There has been some interesting research recently about this - how students expect far more nuturing, care and help from female academics than they do from male academics - they put demands on women that they just wouldn't put on men. Their responses to being turned down are very different too - they push back much more with women and keep on demanding (even getting nasty sometimes), whereas with male academics they're much more likely to just accept it.
I think you have to ring-fence your time and after that tell them to talk to other academics or make appointments for future weeks. You also need to talk to your head of department/ line manager and make sure they understand this is happening and how you're handling it. It might also help to refer them to the research (will try to put a link later but you should be able to google it) to help them understand this is a generic problem they should be aware of and not just something about you.
Inthedeepdarkwinter · 02/02/2018 10:51
I also try to create the atmosphere from the outset that our meeting is about finding out the problem and creating a solution. It's not a meeting of minds, a ramble about boyfriend problems or 'why I'm not getting firsts'. If that stuff comes up, I'm sympathetic for a few moments, then I just redirect- to pastoral care, to email (with the student cc'd in) the right person, send them to study skills. I see myself more like a manager of information to give them than a counsellor/supporter in my own right.
I think it's fine to say 'my office hours are booked up, come next week' or offer advice by email with the offer of a phone call/appointment if needs be. This also frees you up to see genuine emergency students, say if they have just had a relative died or are starting to need intervention due to MH issues, although even there I usually email the right administrator to help them practically rather than just have endless meetings with me.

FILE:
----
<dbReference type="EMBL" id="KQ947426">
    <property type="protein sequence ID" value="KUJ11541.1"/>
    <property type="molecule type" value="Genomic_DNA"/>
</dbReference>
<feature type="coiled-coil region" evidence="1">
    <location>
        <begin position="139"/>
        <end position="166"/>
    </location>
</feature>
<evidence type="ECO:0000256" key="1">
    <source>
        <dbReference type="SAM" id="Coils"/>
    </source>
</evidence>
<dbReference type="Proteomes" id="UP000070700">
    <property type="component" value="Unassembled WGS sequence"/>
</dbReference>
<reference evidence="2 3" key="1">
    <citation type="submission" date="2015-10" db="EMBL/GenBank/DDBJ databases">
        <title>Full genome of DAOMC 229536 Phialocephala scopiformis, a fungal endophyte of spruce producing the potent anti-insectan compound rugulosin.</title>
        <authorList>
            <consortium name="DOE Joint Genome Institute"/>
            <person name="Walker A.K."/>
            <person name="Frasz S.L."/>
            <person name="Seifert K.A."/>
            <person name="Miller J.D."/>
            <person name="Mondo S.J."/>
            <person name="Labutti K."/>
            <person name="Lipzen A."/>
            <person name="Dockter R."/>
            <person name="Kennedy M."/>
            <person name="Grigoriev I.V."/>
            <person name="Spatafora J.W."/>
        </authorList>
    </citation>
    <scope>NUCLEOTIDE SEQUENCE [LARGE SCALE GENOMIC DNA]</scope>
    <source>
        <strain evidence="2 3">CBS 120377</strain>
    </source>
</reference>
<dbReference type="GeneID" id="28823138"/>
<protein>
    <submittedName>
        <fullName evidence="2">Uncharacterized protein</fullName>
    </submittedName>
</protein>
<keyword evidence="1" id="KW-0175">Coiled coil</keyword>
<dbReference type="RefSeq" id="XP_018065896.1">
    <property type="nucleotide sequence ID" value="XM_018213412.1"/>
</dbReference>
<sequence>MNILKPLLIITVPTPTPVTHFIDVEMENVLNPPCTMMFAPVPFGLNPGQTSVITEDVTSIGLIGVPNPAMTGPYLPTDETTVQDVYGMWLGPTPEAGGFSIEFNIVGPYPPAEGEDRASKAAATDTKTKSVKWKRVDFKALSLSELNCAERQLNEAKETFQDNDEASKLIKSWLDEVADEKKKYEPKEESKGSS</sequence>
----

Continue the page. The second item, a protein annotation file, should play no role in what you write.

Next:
I think women sometimes do fall into this trap as they are polite and can't say no, I also have a colleague who loves this stuff and is totally inappropriate in letting people cry on her shoulder for hours, gives out her personal phone number and just generally transgresses those boundaries.
ghislaine · 02/02/2018 13:18
Yes, I agree with the pp who suggested putting the onus back on them. You can still maintain an aura or helpfulness but you can be more demanding with it. It will (should) significantly decrease your level of inquiries once the word gets out e.g.
Q: Can you recommend me a book?
A; Please come to my office hours with your annotated bibilography and list of search strategies to date. We can discuss.
Q: I don't understand X.
A: Ask a question in lectures/after lectures/your own tutor.
Q: Can you write me a reference - I like you more than my own advisor.
A: Sorry, dept policy forbids me from writing refs for non-advisees. If your advisor refuses, please see [dept member designated as last resort for references].
Q: How can I get a 2:1?
A: Please see the marking guidance in the dept handbook. Refer to your feedback to date. Speak to the teaching and learning centre. Book yourself on a writing course.
Definitely be strict wth your time and don't feel shy about referring students to other university support and welfare services!
GrasswillbeGreener · 05/02/2018 16:54
I get the impression my husband has a similar problem with too many student queries, some relatively trivial and inappropriate. He has I suspect built a reputation of being accessible online; with the result that I often see him working through emails /online queries at 10 or 11 pm. (admittedly he has a long commute)
It is essential for your own survival that you work out what time you can give to student support, and then draw boundaries around it. Good luck.